S.C. Agrawal, J.
1. This petition for special leave to appeal arises out of proceedings for eviction initiated by the respondent (landlord) against the petitioner (tenant) under Section 13A of the East Punjab Urban Rent Restriction Act, 1949 (hereinafter referred to as 'the Act'), as amended by Act No. 2 of 1985.
2. The proceedings relate to a residential house in Chandigarh which was let out to the petitioner by the respondent. The respondent was initially employed as Accounts Officer with the Finance Department of the Government of Haryana. In 1969, he went on deputation with the Haryana Agricultural University (hereinafter referred to as 'the University'). His services were transferred to the University by the Government of Haryana with effect from November 1, 1975, and while he was employed on the post of Comptroller in the University he retired from service with effect from February 28, 1991. Claiming to be a 'specified landlord' within the meaning of Section 2(hh) of the Act, the respondent moved a petition seeking eviction of the petitioner under Section 13A of the Act before the Rent Controller, Chandigarh. The said petition was dismissed by the Rent Controller by order dated August 5, 1991 on the view that the respondent did not fall within the ambit of the definition of 'specified landlord' since he had failed to show that he was holding or has held an appointment in a public service or post in connection with the affairs of the Union or of the State. The respondent filed a revision petition before the High Court under Section 18-A(8) of the Act which was allowed by the High Court by judgment dated March 6, 1992. The High Court held that the respondent, at the time of his retirement from the post of Comptroller in the University, was holding an appointment in connection with the affairs of the State and hence he is a specified landlord within the meaning of Section 2(hh) of the Act. The High Court further found that the respondent had fully satisfied the conditions as contained in Section 13-A of the Act and he was entitled to recover the possession of the premises in dispute from the petitioner. Allowing the revision, the High Court set aside the order of the Rent Controller and accepted the petition filed by the respondent under Section 13-A of the Act for ejectment of the petitioner. The High Court further directed as under :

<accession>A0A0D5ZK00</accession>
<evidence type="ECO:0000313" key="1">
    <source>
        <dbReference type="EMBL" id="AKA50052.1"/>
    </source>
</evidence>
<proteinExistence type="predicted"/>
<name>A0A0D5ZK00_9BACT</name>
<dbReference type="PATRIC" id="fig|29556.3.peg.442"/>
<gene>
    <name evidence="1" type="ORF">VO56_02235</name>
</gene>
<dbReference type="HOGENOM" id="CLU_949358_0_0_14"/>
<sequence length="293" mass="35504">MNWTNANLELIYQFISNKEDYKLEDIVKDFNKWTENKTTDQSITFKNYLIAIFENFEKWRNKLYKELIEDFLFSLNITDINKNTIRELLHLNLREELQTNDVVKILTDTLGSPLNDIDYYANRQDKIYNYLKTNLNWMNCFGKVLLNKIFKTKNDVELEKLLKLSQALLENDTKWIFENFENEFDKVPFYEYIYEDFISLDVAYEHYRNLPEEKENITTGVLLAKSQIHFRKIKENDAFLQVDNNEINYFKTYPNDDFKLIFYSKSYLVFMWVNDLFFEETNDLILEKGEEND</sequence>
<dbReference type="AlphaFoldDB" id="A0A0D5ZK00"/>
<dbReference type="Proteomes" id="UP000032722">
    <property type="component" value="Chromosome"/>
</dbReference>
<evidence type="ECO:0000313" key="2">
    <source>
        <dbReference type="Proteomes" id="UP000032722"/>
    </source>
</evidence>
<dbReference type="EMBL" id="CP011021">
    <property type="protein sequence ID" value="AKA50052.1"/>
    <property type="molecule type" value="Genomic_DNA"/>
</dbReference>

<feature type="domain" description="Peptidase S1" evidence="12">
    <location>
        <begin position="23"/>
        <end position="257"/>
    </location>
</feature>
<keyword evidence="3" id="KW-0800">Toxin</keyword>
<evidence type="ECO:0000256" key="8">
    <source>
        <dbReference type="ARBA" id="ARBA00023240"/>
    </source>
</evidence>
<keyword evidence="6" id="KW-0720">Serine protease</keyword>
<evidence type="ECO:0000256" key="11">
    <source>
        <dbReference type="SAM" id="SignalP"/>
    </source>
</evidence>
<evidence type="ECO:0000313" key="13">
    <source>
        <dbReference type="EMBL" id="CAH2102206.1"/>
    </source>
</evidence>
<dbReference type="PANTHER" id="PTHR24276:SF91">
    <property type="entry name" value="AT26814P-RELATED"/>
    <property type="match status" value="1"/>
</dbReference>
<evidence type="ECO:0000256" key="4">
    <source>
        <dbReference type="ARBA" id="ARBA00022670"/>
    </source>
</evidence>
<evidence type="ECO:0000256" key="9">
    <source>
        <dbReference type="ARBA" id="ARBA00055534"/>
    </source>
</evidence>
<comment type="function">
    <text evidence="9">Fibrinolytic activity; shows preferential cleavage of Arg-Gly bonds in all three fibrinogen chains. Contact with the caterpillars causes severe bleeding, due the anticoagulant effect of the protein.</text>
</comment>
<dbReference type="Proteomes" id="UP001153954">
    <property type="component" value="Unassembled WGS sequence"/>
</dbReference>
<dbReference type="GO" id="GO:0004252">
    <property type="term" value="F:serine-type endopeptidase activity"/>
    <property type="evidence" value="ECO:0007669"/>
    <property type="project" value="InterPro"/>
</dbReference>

However, the respondent is allowed one month's time to vacate the premises provided he pays the entire arrears of rent within 15 days from today, and also files an undertaking with the Court of the Rent Controller to the effect that he shall hand over the vacant possession of the premises on the expiry of aforesaid period.
3. On March 16, 1992, the petitioner moved a petition in the High Court under Section 151 CPC seeking three months, time to vacate the house and for waning the requirement of filing of an undertaking. The said petition was rejected by the High Court by order dated March 18, 1992. Thereafter, the petitioner submitted an undertaking dated March 20, 1992 before the Rent Controller wherein the petitioner after referring to the direction contained in the order of the High Court dated March 6, 1992 gave the following undertaking :
That the respondent hereby gives undertaking that he will vacate the premises and shall handover the vacant possession of the premises on the expiry of one month from 6.3.92 as per the order of Hon'ble High Court, subject to his rights for filing SLP in the Hon'ble Supreme Court against the order of eviction. The respondent has already sent draft for the rent for the month of March 1992 to the petitioner and he is not in arrears of rent.
4. On March 21, 1992, the petitioner filed the special leave petition under Article 136 of the Constitution in this Court. On the said petition the following order was passed on March 26, 1992 :
To come up in normal course. In the meantime, no dispossession to be effected.
5. On April 9, 1992, an order was passed in the following terms :